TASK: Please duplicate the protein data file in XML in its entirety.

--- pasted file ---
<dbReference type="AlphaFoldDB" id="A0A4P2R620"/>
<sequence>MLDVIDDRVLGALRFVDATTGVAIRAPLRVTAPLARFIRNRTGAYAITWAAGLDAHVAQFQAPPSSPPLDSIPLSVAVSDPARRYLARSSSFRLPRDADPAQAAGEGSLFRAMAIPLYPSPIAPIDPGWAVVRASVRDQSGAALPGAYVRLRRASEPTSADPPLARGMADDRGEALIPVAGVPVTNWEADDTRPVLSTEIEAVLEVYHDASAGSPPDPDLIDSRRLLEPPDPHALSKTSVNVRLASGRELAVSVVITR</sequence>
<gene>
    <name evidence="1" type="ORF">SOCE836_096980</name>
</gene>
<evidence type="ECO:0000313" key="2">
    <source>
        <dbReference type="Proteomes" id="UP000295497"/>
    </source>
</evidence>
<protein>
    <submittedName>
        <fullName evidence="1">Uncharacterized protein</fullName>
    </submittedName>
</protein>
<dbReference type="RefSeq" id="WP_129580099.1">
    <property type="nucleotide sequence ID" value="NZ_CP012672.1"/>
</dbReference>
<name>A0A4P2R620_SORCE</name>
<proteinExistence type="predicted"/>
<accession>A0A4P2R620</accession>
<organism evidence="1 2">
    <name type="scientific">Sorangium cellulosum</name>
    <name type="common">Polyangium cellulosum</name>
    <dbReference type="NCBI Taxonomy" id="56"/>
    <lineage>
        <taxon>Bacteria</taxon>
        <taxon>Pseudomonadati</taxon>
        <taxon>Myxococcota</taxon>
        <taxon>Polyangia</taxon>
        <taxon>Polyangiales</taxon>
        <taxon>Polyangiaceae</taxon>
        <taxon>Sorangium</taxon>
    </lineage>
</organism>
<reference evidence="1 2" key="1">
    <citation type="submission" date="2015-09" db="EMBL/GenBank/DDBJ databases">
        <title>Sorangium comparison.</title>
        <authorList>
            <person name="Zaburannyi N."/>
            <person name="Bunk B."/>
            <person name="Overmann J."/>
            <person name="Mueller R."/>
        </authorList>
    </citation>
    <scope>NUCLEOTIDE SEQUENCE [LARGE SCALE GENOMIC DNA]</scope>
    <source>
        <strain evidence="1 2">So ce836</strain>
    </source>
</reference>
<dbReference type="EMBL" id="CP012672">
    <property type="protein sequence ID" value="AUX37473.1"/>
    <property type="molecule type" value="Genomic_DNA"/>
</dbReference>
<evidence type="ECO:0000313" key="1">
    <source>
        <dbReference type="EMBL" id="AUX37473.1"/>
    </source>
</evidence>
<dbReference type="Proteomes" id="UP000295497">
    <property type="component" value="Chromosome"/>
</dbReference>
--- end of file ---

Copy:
<dbReference type="AlphaFoldDB" id="A0A4P2R620"/>
<sequence>MLDVIDDRVLGALRFVDATTGVAIRAPLRVTAPLARFIRNRTGAYAITWAAGLDAHVAQFQAPPSSPPLDSIPLSVAVSDPARRYLARSSSFRLPRDADPAQAAGEGSLFRAMAIPLYPSPIAPIDPGWAVVRASVRDQSGAALPGAYVRLRRASEPTSADPPLARGMADDRGEALIPVAGVPVTNWEADDTRPVLSTEIEAVLEVYHDASAGSPPDPDLIDSRRLLEPPDPHALSKTSVNVRLASGRELAVSVVITR</sequence>
<gene>
    <name evidence="1" type="ORF">SOCE836_096980</name>
</gene>
<evidence type="ECO:0000313" key="2">
    <source>
        <dbReference type="Proteomes" id="UP000295497"/>
    </source>
</evidence>
<protein>
    <submittedName>
        <fullName evidence="1">Uncharacterized protein</fullName>
    </submittedName>
</protein>
<dbReference type="RefSeq" id="WP_129580099.1">
    <property type="nucleotide sequence ID" value="NZ_CP012672.1"/>
</dbReference>
<name>A0A4P2R620_SORCE</name>
<proteinExistence type="predicted"/>
<accession>A0A4P2R620</accession>
<organism evidence="1 2">
    <name type="scientific">Sorangium cellulosum</name>
    <name type="common">Polyangium cellulosum</name>
    <dbReference type="NCBI Taxonomy" id="56"/>
    <lineage>
        <taxon>Bacteria</taxon>
        <taxon>Pseudomonadati</taxon>
        <taxon>Myxococcota</taxon>
        <taxon>Polyangia</taxon>
        <taxon>Polyangiales</taxon>
        <taxon>Polyangiaceae</taxon>
        <taxon>Sorangium</taxon>
    </lineage>
</organism>
<reference evidence="1 2" key="1">
    <citation type="submission" date="2015-09" db="EMBL/GenBank/DDBJ databases">
        <title>Sorangium comparison.</title>
        <authorList>
            <person name="Zaburannyi N."/>
            <person name="Bunk B."/>
            <person name="Overmann J."/>
            <person name="Mueller R."/>
        </authorList>
    </citation>
    <scope>NUCLEOTIDE SEQUENCE [LARGE SCALE GENOMIC DNA]</scope>
    <source>
        <strain evidence="1 2">So ce836</strain>
    </source>
</reference>
<dbReference type="EMBL" id="CP012672">
    <property type="protein sequence ID" value="AUX37473.1"/>
    <property type="molecule type" value="Genomic_DNA"/>
</dbReference>
<evidence type="ECO:0000313" key="1">
    <source>
        <dbReference type="EMBL" id="AUX37473.1"/>
    </source>
</evidence>
<dbReference type="Proteomes" id="UP000295497">
    <property type="component" value="Chromosome"/>
</dbReference>